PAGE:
Emerging

The economy gets a second wind

st  
15  
EcoEmerging// 1 quarter 2020  
economic-research.bnpparibas.com  
Taiwan  
The economy gets a second wind  
Taiwan’s export sector has been hit by the slowdown in trade between China and the United States since spring 2018, but it has  
also benefited rapidly from some of the positive effects of the trade war. US importers have replaced certain Chinese products with  
goods purchased directly from Taiwan. Plus the US-China trade war provides Taiwanese manufacturing corporates an incentive to  
leave Mainland China and relocate production in Taiwan, with firm government support. Thanks to these developments, Taiwan’s  
economy reported stronger than expected growth in 2019, and this trend should continue in 2020.  
Real GDP growth slowed from 3.3% in 2017 to 2.7% in 2018 before  
1- Forecasts  
holding at this level in 2019. Last year’s economic performance was  
better than expected at this time a year ago. After a period of growth  
slowdown between mid-2018 and early 2019, triggered by US-China  
trade tensions and sluggish global demand, the economy has  
regained momentum. The manufacturing sector has rapidly  
benefited from a substitution effect as US importers replaced certain  
products with goods purchased directly from Taiwan. The US-China  
trade war has also provided Taiwanese export corporates with an  
incentive to leave Mainland China and relocate production in Taiwan.  
2
018 2019e 2020e 2021e  
Real GDP growth (%)  
2.7  
2.7  
2.8  
2.3  
Inflation (CPI, year average, %)  
Budget balance / GDP (%)  
1.4  
0.6  
1.2  
1.0  
-1.9  
-2.0  
-2.2  
-2.4  
Gen. Gov. debt / GDP (%)  
35.1  
11.6  
36.0  
11.4  
36.8  
11.5  
38.0  
12.0  
Current account balance / GDP (%)  
External debt / GDP (%)  
31.4  
462  
34.2  
478  
33.6  
490  
33.4  
500  
Forex reserves (USD bn)  
Forex reserves, in months of imports  
Exchange rate USDTWD (year end)  
19.4  
30.7  
20.0  
30.1  
19.6  
29.8  
19.0  
29.0  
Short-term prospects are still looking upbeat, and we are forecasting  
real GDP growth of 2.8% in 2020. The export sector should benefit  
from the expected rebound in the global electronics market and will  
continue to benefit from the reshaping of supply chains in Asia.  
Domestic demand is expected to remain robust, bolstered notably  
by solid investment growth and accommodative monetary and fiscal  
e: BNP Paribas Group Economic Research estimates and forecasts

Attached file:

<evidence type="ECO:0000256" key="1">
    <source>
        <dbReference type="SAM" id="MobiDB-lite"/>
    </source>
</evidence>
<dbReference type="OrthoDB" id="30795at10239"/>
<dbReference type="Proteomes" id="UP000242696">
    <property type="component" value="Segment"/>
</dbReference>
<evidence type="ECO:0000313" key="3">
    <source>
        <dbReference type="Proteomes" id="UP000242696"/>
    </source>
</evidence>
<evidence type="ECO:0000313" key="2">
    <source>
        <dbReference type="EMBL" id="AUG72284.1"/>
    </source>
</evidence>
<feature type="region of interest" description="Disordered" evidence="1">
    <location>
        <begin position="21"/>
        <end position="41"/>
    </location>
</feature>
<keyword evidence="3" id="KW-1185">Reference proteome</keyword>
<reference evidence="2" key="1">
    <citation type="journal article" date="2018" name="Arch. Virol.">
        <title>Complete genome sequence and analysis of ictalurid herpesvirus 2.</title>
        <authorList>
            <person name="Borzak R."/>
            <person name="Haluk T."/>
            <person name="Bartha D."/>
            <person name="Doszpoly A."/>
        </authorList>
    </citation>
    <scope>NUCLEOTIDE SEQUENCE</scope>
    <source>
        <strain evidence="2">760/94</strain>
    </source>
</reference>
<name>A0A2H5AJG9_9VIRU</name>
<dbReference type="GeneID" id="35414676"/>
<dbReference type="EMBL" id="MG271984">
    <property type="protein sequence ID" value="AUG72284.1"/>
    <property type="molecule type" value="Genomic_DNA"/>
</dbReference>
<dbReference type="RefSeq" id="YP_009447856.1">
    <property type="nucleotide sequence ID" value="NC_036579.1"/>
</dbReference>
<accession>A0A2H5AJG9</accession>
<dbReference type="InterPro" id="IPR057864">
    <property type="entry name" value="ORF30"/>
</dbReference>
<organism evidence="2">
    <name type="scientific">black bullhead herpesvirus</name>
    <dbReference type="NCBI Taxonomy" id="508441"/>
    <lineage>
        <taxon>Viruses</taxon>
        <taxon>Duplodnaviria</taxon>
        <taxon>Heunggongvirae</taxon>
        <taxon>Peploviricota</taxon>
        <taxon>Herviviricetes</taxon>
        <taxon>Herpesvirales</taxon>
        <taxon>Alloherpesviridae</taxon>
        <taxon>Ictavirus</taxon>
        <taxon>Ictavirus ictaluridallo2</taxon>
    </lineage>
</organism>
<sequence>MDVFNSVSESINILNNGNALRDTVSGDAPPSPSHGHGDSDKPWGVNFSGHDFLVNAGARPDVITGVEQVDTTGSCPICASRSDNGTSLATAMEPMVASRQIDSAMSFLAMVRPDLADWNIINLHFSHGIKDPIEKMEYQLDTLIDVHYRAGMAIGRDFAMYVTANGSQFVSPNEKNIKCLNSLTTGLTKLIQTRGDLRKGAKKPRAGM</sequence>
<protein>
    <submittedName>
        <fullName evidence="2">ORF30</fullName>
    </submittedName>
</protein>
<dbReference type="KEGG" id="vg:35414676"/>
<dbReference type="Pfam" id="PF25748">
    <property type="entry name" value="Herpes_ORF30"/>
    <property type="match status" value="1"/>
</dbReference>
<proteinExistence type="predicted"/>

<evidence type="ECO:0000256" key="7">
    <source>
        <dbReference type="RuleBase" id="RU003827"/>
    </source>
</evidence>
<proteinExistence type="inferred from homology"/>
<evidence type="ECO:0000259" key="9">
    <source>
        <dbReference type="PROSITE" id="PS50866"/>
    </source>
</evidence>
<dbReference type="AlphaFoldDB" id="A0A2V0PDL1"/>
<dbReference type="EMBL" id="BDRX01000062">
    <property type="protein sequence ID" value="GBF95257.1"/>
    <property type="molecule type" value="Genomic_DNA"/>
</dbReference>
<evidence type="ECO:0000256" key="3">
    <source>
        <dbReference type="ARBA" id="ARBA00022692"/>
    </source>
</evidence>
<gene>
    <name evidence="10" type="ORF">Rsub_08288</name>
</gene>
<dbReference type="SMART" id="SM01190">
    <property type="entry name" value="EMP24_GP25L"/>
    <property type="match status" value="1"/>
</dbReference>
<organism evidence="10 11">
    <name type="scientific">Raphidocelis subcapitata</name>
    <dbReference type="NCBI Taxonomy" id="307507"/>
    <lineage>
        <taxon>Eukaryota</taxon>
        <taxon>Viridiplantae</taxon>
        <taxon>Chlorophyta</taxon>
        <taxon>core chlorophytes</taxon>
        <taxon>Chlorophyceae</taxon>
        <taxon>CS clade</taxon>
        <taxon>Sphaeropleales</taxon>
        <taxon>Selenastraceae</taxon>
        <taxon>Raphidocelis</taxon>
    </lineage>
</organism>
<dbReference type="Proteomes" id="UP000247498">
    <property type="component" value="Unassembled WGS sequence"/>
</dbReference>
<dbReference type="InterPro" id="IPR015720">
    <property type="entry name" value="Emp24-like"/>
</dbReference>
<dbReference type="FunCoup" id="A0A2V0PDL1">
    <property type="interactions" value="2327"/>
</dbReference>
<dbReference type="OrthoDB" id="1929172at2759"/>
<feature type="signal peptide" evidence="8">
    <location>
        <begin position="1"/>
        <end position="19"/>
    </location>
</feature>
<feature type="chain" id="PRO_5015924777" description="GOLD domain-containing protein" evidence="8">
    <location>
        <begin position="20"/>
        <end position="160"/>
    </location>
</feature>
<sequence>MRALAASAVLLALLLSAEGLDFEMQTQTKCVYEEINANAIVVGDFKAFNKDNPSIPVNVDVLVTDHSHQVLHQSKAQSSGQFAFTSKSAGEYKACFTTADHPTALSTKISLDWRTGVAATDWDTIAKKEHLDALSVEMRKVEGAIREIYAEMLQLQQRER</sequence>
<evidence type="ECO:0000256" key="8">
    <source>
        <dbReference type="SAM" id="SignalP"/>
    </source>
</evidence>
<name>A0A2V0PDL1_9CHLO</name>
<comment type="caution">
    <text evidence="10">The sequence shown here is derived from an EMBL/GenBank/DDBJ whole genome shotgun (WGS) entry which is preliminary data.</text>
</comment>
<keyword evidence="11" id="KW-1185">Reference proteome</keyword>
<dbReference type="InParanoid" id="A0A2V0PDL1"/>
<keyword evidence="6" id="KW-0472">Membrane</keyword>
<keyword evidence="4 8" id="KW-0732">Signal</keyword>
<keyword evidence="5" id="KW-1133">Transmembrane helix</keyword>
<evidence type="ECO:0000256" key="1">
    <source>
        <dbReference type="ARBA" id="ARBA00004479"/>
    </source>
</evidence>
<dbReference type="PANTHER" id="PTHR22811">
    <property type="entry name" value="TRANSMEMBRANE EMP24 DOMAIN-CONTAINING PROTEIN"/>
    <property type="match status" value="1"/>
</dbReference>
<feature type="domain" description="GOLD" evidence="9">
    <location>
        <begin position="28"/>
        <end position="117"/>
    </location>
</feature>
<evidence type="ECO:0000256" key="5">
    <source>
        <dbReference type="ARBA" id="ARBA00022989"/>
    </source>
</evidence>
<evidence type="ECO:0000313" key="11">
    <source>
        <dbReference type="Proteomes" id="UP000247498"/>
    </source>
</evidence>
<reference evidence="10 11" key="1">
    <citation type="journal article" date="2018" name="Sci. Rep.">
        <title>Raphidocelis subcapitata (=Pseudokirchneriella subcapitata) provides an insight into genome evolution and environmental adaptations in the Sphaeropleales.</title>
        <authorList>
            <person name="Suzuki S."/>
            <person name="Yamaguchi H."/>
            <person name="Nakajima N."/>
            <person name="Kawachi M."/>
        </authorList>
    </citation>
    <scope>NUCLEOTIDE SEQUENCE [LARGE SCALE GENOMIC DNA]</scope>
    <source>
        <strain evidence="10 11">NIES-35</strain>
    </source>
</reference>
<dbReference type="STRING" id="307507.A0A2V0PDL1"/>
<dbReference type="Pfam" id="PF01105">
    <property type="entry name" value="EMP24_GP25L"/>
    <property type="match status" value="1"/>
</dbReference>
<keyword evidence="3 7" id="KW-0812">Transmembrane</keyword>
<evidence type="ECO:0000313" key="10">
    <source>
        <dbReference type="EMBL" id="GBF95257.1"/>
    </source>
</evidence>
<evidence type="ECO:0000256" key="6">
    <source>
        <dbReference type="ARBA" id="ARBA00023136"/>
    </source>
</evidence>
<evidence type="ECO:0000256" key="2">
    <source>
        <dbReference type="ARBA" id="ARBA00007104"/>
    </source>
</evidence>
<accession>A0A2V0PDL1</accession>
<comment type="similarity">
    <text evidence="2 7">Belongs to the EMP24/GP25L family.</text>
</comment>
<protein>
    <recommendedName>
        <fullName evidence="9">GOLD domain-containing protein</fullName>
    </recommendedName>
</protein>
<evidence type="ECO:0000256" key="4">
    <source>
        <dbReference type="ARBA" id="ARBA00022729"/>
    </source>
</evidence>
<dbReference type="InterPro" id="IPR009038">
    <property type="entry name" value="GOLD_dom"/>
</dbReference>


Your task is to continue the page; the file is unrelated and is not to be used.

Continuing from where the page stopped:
2- Impact of US-China trade tensions on exports  
th  
Merchandise exports, USD, y/y in %, 3-month moving average  
policies. The January 11 elections handed President Tsai Ing-wen  
a second four-year mandate, and her Democratic Progressive Party  
Taiwan’s total exports  
Exports to China (28% of total)  Exports to US (14% of total)  
(
DPP) held on to its parliamentary majority. This means the  
authorities should be able to pursue the economic program in place  
since 2016. Although the election results could aggravate tensions  
with Mainland China, they are unlikely to have a large impact on  
economic activity in the short term.  
3
2
1
0
0
0
0
The economy is holding up well  
Real GDP growth slowed from 3.3% year-on-year (y/y) in H1 2018  
to 2.2% in H2 and 1.8% in Q1 2019, before picking up gradually  
thereafter (2.6% in Q2 and 3% in Q3). According to preliminary  
estimates by the Taiwan statistics office, real GDP growth reached  
-
10  
20  
-
3.4% y/y in Q4 2019 (or 1.7% quarter-on-quarter, seasonally-  
2
012 2013 2014 2015 2016 2017 2018 2019  
adjusted). These trends in GDP growth can be attributed mainly to  
changes in the contribution of foreign trade  which dropped into  
negative territory in H2 2018 before swinging back into positive  
territory in 2019  and to the strong upturn in investment. It began  
picking up in mid-2018 after several quarters of weak or negative  
growth. In the first three quarters of 2019, investment rose 7.4% y/y  
Source: Ministry of Finance  
in H2 2018 (compared to 11% in H1 2018) before contracting by 2%  
in full-year 2019 (chart 2). Initially, the manufacturing sector scaled  
back production (-1.2% y/y in the first 10 months of 2019). But soon  
Taiwan has also benefited from some of the positive effects of the  
US-China trade war.  
(
compared to an average annual rate of 2.5% in 2014-2018), and it  
probably strengthened further in Q4 2019.  
US-China trade war benefits Taiwan’s export sector  
These trends were largely shaped by the US-China trade war.  
Given the economy’s strong dependence on high-tech exports and  
large exposure to the US and Chinese markets, Taiwan was  
immediately hit by the knock-on effects of the slowdown in US-  
China trade. Merchandise exports increased by only 1% y/y in value  
Firstly, the manufacturing sector benefits from a substitution effect  
as US importers replaced certain Chinese products by goods  
purchased directly from Taiwanese companies. Taiwanese exports  
to the United States jumped by 17% in 2019 (compared to an